A new study has shown that people with depression and multiple sclerosis (MS) may be more likely to die over the next decade than people with just one or neither condition.
The findings of the study were published in the journal ‘Neurology’, the medical journal of the American Academy of Neurology.
The study also found that people with MS and depression have an increased risk of developing a vascular disease such as heart attack and stroke.
“These findings underscore the importance of identifying depression in people with MS as well as monitoring for other risk factors for heart disease and stroke,” said study author Raffaele Palladino, MD, PhD, of Imperial College of London in the United Kingdom.
“Future studies need to be conducted to look at whether treating depression in people with MS could reduce the risk of vascular disease as well as death overtime,” added Palladino.
The study involved 12,251 people with MS and 72,572 people who did not have MS.
Researchers looked at medical records to see who developed vascular disease or died over a period of 10 years.
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At the start of the study, 21 per cent of the people with MS had depression and 9 per cent of the people without MS had depression.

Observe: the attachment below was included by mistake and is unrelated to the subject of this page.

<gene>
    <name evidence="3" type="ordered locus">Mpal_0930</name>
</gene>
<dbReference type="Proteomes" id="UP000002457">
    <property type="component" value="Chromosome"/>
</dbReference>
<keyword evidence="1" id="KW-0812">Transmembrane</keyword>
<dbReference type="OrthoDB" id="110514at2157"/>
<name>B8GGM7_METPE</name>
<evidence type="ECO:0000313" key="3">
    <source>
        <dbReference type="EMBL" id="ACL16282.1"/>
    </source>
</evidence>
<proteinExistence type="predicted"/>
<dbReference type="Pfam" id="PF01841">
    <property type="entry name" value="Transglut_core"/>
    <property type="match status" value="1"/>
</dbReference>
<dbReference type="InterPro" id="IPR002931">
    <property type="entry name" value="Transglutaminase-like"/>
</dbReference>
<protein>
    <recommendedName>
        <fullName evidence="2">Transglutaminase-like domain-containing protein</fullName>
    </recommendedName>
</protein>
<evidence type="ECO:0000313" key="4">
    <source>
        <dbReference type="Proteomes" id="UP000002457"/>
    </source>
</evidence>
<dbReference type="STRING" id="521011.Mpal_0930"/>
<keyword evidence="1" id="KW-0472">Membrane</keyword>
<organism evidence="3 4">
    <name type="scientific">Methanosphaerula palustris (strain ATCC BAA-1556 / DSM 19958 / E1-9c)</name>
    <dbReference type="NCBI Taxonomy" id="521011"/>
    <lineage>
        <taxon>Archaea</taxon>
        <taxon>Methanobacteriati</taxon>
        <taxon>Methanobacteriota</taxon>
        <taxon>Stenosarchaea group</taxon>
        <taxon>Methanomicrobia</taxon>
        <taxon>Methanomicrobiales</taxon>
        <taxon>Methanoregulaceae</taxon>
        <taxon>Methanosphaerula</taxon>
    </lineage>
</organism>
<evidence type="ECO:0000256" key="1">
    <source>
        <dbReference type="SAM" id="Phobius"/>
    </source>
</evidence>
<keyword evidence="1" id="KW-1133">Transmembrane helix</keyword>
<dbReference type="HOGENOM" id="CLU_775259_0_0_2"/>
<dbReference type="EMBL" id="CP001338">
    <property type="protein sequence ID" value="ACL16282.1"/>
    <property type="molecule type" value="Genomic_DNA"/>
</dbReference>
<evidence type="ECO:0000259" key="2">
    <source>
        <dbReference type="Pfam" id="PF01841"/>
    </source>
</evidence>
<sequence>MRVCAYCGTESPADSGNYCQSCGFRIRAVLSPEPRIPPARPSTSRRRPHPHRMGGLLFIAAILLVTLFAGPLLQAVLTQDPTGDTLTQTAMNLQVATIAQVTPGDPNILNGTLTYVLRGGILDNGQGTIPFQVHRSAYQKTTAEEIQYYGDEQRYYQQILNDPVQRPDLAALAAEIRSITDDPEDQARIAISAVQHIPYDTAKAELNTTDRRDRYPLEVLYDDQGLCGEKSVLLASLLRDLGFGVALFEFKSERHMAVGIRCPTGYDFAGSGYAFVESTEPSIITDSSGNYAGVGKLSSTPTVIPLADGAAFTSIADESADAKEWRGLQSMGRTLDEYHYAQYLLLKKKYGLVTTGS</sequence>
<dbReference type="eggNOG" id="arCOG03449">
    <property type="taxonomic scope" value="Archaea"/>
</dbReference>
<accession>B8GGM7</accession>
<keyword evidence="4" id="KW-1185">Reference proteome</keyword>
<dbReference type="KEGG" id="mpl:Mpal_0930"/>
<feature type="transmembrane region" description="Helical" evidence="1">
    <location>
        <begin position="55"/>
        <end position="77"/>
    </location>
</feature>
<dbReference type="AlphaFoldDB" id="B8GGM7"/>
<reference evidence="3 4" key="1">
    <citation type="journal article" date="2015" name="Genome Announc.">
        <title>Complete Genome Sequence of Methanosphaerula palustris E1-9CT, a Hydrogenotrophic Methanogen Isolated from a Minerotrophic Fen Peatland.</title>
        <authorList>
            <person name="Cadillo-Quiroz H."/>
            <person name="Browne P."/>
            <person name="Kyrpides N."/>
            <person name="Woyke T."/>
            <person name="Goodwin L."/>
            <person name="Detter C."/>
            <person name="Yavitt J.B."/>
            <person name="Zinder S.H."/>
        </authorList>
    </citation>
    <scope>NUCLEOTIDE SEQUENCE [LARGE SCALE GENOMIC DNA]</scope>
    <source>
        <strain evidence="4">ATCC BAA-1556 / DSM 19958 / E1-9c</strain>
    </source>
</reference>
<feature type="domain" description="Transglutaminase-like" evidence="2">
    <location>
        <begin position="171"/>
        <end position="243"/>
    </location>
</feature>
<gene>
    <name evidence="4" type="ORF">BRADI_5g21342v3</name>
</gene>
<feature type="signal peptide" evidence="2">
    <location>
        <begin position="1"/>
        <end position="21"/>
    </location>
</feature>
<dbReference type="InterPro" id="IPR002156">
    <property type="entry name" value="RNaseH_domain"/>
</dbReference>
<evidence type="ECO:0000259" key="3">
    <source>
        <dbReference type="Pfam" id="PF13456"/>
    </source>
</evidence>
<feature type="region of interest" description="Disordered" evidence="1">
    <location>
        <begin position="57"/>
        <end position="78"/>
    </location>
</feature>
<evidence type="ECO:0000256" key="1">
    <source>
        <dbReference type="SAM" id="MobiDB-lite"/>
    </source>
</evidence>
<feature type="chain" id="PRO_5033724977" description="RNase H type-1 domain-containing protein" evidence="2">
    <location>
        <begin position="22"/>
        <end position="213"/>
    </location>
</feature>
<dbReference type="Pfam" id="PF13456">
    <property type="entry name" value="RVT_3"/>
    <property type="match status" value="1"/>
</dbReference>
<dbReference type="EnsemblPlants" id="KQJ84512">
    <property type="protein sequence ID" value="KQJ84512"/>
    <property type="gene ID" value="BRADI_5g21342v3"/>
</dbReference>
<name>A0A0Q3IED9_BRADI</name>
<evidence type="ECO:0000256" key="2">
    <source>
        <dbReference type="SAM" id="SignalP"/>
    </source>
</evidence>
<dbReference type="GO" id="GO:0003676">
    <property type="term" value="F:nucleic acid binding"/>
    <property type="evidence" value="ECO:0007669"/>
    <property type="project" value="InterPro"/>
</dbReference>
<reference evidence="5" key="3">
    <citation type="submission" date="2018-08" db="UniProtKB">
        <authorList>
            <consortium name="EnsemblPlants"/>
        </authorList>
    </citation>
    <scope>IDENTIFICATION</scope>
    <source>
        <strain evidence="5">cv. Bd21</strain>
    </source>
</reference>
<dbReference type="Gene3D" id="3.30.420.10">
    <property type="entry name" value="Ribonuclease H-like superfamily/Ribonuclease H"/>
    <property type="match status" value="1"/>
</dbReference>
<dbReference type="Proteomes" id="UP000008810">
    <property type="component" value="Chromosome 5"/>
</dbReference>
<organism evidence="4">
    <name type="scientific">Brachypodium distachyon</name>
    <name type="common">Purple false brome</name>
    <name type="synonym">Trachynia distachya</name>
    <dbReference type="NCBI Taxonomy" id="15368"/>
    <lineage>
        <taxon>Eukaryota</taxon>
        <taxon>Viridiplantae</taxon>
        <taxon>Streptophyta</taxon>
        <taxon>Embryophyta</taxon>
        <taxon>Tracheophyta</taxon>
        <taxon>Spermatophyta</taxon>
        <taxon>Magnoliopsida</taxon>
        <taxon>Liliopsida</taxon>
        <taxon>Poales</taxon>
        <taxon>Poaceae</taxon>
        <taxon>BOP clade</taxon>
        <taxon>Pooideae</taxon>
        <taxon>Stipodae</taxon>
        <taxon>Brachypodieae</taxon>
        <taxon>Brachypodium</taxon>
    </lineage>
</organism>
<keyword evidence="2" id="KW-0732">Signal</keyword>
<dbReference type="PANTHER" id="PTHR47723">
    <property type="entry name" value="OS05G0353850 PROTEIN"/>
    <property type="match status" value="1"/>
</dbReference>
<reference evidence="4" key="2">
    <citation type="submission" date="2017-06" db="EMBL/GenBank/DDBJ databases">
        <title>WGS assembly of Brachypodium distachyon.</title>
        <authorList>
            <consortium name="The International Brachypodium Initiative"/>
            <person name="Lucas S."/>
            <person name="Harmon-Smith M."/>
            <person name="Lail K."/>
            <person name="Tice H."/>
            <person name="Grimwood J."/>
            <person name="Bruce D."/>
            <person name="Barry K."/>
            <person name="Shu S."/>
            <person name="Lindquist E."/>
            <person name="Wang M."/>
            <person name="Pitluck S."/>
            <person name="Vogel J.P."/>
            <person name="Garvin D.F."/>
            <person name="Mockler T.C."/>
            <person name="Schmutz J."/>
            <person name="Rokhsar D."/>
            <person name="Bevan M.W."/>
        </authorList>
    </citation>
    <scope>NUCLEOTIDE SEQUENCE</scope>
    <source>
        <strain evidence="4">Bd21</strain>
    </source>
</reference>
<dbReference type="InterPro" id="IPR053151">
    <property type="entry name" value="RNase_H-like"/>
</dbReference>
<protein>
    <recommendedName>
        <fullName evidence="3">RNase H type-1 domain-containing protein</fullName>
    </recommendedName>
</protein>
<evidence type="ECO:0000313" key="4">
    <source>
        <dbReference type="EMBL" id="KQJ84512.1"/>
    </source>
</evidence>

The researchers found that people with both MS and depression had a mortality rate from any cause of 10.3 cases per 100,000 person-years.
Person-years take into account the number of people in a study as well as the amount of time spent in the study.
The mortality rate for people with MS without depression was 10.6, for people who had depression without MS it was 3.6 and for people with neither condition it was 2.5.
Once researchers adjusted for other factors that could affect the risk of death such as smoking and diabetes, they found that people with both conditions were more than five times more likely to die during the next decade than people with neither condition.
People with MS without depression were nearly four times more likely to die than people with neither condition and people with depression without MS were nearly twice as likely to die.
For the risk of vascular disease, the rate for people with both MS and depression was 2.4 cases per 100,000 person-years; 1.2 for people with MS without depression; 1.3 for people with depression without MS; and 0.7 for people with neither condition.
After adjusting for other factors, researchers found that people with both conditions were more than three times as likely to develop the vascular disease as people with neither condition.
“When we looked at the risk of death, we found that the joint effect of MS plus depression equalled more than the effect for each individual factor alone–in other words, the two conditions had a synergistic effect,” Palladino said.
“A total of 14 per cent of the effect on mortality rate could be attributed to the interaction between these two conditions,” Palladino added.
A limitation of the study was that researchers did not have information on risk factors such as body mass index (BMI), which could affect the risk of vascular disease and death.